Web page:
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Wednesday, October 19, 2016

Mid-October 2016

One feature of the movements of this vulture has been that from time to time it moves from one area of concentration to another.  This was seen in other birds we tracked, too (See earlier blog posts).  It is not clear why this happens because many of the locations from which they move have a super-abundance food in the form of large municipal landfills.  One possibility is that this scavenger also keeps tabs on the food resources within its range, and so visits different landfills to confirm that food is still there.  Knowledge of the distribution of food resources within the vulture's home range may be important to the vulture's survival when food availability declines.  It should be noted that in Oman and many other countries, increased urbanisation, changing waste management practices and increased amounts of food waste are probbly making food availability more reliable for vultures.  So, although this behaviour of checking on food resources may be the result of evolution within an environment of unreliable food, today in Oman it may not be so important to survival.  Much could be learned about this by tracking more vultures in Oman and working with MECA and Be'ah to understand how vultures move between and use rubbish dump sites.  Such information would be useful when trying to conserve Egyptian vultures, particularly in places where it is seriously declining (which means almost everywhere else).

The map below shows that on 16 October our vulture left Tahwa landfill (south of Sur) and flew almost directly at about 50 km/hr to the Al Amerat landfill (south of Muscat).

Movements of satellite tracked vulture during 16 October 2016.



Tuesday, October 11, 2016

Article in Oman Observer

There was a nice little article in the Oman Observer yesterday about Egyptian vultures.
http://omanobserver.om/egyptian-vultures-population-thrive-al-amerat-landfills/  As with many stories, space restrictions meant that important information was left out.  Here is more information that should give you a more complete picture.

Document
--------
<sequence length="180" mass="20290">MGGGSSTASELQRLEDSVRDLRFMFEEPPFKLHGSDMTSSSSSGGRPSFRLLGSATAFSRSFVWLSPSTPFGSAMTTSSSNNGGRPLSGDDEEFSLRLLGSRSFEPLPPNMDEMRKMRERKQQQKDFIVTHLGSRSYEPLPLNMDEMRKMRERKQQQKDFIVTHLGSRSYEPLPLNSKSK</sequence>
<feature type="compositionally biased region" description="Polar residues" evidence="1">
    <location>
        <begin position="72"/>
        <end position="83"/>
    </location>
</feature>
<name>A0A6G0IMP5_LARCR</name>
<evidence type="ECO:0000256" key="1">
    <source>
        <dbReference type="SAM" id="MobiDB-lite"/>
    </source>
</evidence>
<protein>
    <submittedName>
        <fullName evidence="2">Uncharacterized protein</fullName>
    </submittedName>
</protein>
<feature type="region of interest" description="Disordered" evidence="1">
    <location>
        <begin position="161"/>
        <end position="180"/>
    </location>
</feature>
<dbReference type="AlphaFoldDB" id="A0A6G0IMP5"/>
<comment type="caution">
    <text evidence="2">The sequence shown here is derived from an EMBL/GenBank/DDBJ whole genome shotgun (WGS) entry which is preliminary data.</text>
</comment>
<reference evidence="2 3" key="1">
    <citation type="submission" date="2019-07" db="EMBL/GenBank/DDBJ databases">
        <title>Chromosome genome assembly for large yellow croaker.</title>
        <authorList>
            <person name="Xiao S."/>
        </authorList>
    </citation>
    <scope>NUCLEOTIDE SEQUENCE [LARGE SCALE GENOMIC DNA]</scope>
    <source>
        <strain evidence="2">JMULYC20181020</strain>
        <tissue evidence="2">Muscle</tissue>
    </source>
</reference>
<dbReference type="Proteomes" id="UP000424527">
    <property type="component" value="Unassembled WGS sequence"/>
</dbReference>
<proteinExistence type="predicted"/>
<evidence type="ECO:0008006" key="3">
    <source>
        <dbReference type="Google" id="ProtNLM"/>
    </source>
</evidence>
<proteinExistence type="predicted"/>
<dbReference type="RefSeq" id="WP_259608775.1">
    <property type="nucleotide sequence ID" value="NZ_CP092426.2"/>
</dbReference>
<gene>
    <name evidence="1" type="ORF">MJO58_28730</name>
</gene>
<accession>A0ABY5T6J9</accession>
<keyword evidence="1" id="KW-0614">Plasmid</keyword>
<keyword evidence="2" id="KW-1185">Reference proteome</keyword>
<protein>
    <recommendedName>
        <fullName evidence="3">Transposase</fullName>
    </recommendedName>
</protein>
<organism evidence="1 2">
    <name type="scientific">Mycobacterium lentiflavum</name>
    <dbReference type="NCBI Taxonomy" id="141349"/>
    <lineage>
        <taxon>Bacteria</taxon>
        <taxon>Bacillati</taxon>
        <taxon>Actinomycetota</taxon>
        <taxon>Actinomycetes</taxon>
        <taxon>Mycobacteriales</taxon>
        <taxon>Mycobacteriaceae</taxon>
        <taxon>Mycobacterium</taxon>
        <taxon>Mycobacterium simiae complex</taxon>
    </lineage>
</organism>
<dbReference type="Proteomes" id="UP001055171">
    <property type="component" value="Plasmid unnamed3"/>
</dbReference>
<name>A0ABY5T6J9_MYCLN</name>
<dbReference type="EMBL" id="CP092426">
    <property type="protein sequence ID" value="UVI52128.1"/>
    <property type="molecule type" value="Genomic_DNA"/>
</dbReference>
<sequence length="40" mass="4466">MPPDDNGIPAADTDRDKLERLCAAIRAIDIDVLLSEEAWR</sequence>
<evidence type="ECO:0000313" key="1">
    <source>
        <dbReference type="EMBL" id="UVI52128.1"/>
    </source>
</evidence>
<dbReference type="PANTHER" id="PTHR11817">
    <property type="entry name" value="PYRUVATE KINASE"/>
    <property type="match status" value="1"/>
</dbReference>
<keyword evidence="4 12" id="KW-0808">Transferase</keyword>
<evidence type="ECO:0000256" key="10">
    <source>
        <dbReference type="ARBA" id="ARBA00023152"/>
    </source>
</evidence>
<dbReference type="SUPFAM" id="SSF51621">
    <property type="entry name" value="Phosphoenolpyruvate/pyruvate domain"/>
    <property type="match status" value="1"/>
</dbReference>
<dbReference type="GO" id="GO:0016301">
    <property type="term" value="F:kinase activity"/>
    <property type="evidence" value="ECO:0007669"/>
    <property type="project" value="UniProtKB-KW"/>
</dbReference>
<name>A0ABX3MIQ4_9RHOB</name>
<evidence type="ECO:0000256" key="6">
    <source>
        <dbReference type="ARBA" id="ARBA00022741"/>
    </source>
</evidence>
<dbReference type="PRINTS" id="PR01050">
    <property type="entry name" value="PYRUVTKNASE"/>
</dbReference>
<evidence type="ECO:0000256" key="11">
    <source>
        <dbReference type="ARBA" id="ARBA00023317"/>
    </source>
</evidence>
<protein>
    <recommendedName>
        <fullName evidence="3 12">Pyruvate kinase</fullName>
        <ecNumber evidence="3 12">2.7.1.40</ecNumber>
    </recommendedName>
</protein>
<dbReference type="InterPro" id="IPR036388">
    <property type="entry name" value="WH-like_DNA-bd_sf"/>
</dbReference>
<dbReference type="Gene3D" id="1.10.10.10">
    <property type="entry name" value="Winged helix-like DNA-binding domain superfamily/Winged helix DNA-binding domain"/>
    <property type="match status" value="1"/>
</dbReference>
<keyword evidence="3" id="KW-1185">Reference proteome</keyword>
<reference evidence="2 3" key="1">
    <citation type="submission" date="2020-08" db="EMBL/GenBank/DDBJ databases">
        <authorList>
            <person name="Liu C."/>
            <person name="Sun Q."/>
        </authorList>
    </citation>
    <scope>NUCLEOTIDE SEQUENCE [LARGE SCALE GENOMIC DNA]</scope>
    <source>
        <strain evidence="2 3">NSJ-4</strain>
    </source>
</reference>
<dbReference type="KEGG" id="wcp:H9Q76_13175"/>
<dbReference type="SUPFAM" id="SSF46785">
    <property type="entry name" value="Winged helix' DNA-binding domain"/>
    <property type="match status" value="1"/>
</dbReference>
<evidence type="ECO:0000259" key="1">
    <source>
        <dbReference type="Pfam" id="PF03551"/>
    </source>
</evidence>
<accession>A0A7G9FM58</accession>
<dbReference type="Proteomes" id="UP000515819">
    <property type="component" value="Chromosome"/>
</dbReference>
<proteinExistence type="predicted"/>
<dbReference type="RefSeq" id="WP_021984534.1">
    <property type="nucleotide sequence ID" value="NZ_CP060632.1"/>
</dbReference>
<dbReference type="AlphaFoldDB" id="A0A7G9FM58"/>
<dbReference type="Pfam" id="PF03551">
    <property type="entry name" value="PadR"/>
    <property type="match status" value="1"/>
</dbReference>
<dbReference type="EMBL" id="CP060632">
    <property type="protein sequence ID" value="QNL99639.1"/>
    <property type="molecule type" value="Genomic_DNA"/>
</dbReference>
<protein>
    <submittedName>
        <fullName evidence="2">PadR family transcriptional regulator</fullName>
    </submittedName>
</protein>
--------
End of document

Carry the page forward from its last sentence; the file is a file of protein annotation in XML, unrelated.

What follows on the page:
Although the global population of Egyptian vultures is in severe decline, Oman appears to be a stronghold for this globally endangered species.  It is both a home to an apparently healthy resident population and a wintertime destination for migrating birds that breed farther north and their offspring.   The population density of breeding Egyptian vultures on Masirah is the second highest recorded in the world, and the Muscat municipal rubbish dump at Al Amerat is a real hotspot, especially in winter.  While adult Egyptian vultures are white and black and have a bright yellow face, the juveniles and subadults are brown or mottled in colour.

Image result for egyptian vulture
Image from http://what-when-how.com/birds/egyptian-vulture-birds/

Egyptian vultures are scavengers, and in Oman many feed at municipal and village rubbish dumps. Oman is in the process of upgrading its waste disposal system, including improving landfills like those at Al Amerat, Quriyat, Tahwa (near Sur) and Barka.  This may have effects on vultures and other scavengers, but the effects need not be entirely negative.   The upgrading will result in fewer rubbish dumps, and they will be distributed differently than they are now.  Also, separation of particularly toxic waste will improve and that should be beneficial to all.

We,  International Avian Research (IAR), have teamed with the Environment Society of Oman (ESO) and The Vulture Conservation Foundation (VCF) to do research and promote conservation of Egyptian vultures and other scavengers in Oman and worldwide.  The tracking the Oman Observer article mentions is the tracking reported on this blog, and we are working with our partners to extend that research, initiate public education activities and undertake direct conservation work.

Oman is trying to diversify its economy, and become less reliant on oil and gas for income.  Tourism is a big part of that diversification, and Oman is an extremely attractive destination.  Birdwatching tourism is an important sector of the overall tourism industry, and aims to tap into the many, many people who watch birds.  In the US alone it is estimated that there are 46.7 million bird observers that spend $32 billion on birdwatching related activities annually (that's about 45% of Oman's GDP!) Also, birdwatching is the fastest growing outdoor pursuit in the world, and attracts people of all ages, so there is a promise of sustainability.

Tagged vulture update:  Our tagged vulture is still at Tahwa.


Sunday, October 9, 2016

Early October 2016

In the last couple of days the vulture we have been tracking has moved south and east and is back foraging around and at the Tahwa Landfill, which serves Sur.  Quite a bit of time is being spent roosting on the high voltage power lines that run by the landfill.  High voltage power lines are typically not as dangerous to soaring birds as medium-voltage power lines because the distance between the live wires and any grounded part of the pylon is much greater than the wingspan of a vulture.  Soaring birds are electrocuted when they simultaneously touch a live wire and a grounded element.

Over the last few weeks this bird has "disappeared" for a few days at a time suggesting it is spendings some time in areas where GSM coverage is poor.

Egyptian vulture movements during 4-9 October 2016